Quran-Burning Rage follows Pastor Jones Rage, which, after a Florida pastor burned a Quran in 2011, seized Afghan Muslims and inspired rioting. Some rioters overran a United Nations outpost and murdered seven U.N. personnel.
Pastor Jones Rage followed "Fitna" Rage, which seized Muslims worldwide even before the release of Dutch parliamentarian Geert Wilders' short 2008 film "Fitna." That film sparked rioting, arson, boycotts, death threats and, as a bonus, charges that led to the protracted trial in the Netherlands of Wilders for "insulting Muslims." (He was acquitted in 2011.)
"Fitna" Rage followed Teddy Bear Rage, which, in 2007, seized Muslims in Sudan after a British teacher, whose class named a teddy bear "Muhammad," was sentenced to 15 days for "insulting religion." Ten thousand Sudanese turned out to call for the teacher's head instead.
Teddy Bear Rage followed Pope Rage, which seized Muslims after a 2006 address in which Pope Benedict XVI noted a historic reference to Islam's propensity to spread by violence. Muslim rioting, arson (including church burnings) and the murder of a 65-year-old Italian nun in Somalia ensued.
All of these rages followed or coincided with the most sustained rage of all, Danish Muhammad Cartoon Rage, which, since the 2005 publication of a dozen Muhammad cartoons in a Danish newspaper, has seized countless Muslims in recurring waves of rioting, boycotts and arson. More than 100 deaths have resulted.
I could continue, but I think the pattern is clear. Critical discussion or representation of Islam -- including stated facts; satirical, political or religious commentary; or acts deemed by Islam to be "blasphemy" or "desecration" -- spur Muslims to violence. This violence spurs Westerners to apology. But apology is always an act of dhimmitude: Submitting to Islamic definitions of crime or grievance that only under Islamic law require contrition.
Today, the pattern intensifies. Muslim violence is more brazen with the murders of American troops, and Western apologies are more exaggerated. The United States hasn't even quashed Afghan demands for a trial of those who last month disposed of several Qurans.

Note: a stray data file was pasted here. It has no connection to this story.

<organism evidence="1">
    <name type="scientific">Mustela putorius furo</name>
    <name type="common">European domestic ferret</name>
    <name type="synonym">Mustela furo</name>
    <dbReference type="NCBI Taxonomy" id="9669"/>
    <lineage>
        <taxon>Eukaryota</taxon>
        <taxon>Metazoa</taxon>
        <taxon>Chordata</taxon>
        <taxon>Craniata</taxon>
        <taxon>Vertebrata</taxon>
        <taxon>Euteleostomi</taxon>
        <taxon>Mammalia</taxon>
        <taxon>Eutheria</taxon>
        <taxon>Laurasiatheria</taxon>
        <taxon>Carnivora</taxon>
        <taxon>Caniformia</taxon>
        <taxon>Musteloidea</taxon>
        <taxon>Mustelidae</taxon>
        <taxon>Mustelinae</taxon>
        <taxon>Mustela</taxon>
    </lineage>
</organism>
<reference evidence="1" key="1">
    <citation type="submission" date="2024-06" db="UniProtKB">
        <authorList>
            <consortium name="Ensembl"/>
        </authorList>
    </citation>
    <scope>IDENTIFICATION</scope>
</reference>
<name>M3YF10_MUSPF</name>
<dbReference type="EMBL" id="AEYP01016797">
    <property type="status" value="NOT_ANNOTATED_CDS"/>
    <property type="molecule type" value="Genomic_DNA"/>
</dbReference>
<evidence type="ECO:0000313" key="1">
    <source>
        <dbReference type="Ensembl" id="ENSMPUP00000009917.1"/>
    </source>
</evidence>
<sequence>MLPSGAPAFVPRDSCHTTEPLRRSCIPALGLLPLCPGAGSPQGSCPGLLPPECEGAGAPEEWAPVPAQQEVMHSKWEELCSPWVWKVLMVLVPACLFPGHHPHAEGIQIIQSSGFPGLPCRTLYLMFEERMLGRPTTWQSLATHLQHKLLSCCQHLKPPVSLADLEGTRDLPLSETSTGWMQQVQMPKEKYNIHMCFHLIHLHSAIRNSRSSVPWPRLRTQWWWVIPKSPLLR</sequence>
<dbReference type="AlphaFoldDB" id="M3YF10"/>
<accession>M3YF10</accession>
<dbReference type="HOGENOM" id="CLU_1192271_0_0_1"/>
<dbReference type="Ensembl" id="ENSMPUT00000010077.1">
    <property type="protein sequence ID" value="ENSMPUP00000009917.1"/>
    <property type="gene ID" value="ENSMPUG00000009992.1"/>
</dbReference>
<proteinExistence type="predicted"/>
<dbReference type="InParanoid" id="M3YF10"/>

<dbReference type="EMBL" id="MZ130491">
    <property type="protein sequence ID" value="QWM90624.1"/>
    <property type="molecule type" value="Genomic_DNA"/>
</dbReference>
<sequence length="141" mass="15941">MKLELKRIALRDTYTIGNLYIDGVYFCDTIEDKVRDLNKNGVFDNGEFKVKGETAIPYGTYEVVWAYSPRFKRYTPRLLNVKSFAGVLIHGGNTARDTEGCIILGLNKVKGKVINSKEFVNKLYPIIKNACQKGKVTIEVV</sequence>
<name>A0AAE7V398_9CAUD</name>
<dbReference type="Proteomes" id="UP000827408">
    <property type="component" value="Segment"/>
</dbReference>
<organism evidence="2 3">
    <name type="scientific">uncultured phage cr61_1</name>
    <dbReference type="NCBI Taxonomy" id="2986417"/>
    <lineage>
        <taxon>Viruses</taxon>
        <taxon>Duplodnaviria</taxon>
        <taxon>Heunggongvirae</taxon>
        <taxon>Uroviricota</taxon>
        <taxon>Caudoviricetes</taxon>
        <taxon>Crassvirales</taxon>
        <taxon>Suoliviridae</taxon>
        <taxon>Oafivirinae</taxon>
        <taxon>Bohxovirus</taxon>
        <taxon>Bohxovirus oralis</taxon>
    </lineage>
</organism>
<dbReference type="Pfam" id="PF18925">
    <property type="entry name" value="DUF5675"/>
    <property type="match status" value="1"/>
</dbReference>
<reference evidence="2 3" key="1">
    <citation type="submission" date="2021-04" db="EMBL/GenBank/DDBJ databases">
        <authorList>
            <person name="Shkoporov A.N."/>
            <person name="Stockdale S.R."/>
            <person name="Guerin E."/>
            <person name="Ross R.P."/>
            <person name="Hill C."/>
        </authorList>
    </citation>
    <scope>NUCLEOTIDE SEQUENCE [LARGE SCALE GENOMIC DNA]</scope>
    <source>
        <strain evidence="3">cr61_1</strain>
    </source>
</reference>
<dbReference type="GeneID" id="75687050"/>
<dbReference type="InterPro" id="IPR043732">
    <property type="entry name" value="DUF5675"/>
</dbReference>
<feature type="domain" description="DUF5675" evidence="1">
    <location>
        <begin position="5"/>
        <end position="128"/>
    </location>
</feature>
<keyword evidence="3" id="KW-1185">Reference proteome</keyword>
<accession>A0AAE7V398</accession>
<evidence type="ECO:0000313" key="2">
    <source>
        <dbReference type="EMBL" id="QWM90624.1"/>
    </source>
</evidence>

Meanwhile, the chorus for punishment grows. "After the first step of a profound apology, there must be a second step ... of disciplinary action," Jan Kubis, the United Nations representative in Afghanistan, said this week. "Only after this, after such a disciplinary action, can the international forces say, 'Yes, we're sincere in our apology.'"
Or, rather, yes, we're sincere in our dhimmitude.
Demonstrating his own "sincerity," Kubis continued: "We deeply, deeply, profoundly respect Islam. ... We were very hurt that the international military allowed the desecration of the Quran. We rejected and condemned this act; it doesn't matter that it was a mistake."
Kubis' example is most instructive. Speaking for the United Nations, he mimics the aggrievement of Islam. Indeed, Islam's aggrievement becomes the United Nations' own as it drawspower from the demonstrably more kinetic Islamic position.
The fact is, this whole affair, like those that preceded it, is a power play. Feigned victimhood becomes a trap for the "perpetrator" -- in this case, the U.S. military. Falling for the trap means submitting to violent Islamic dictates for exactly the same reason a co-dependent family member submits to dictates of a mentally ill relative -- to stop the outburst, to make it all "better," even if "better" is only a lull before the next power play.
Just as such actions bring a co-dependent family member more closely into the behavioral orbit of the sick family member, they bring the United States more closely into the behavioral orbit regulated by Islamic law. They force the "perpetrator" into accepting the sacredness of an inanimate object; they force the "perpetrator" into accepting the Islamic position that a Christian or Jew is unfit (unclean) to dispose of the sacred thing without desecrating it. They force the "perpetrator" to accept the Islamic belief that such "desecration" constitutes a crime of literally capital proportions.
They force the "perpetrator" to act Islamic. This is the pattern of dhimmitude, and we must break it.
Diana West is a journalist and columnist. Her book, The Death of the Grown Up: How America's Arrested Development is Bringing Down Western Civilization was reviewed by Steven Emerson, who said it is "a must-read for anyone who wants to understand why ... many in the West are apologetic when confronted with the excesses of radical Islam and what we need to do to win the War on terror. This is a phenomenal book that will truly alter the way you view society."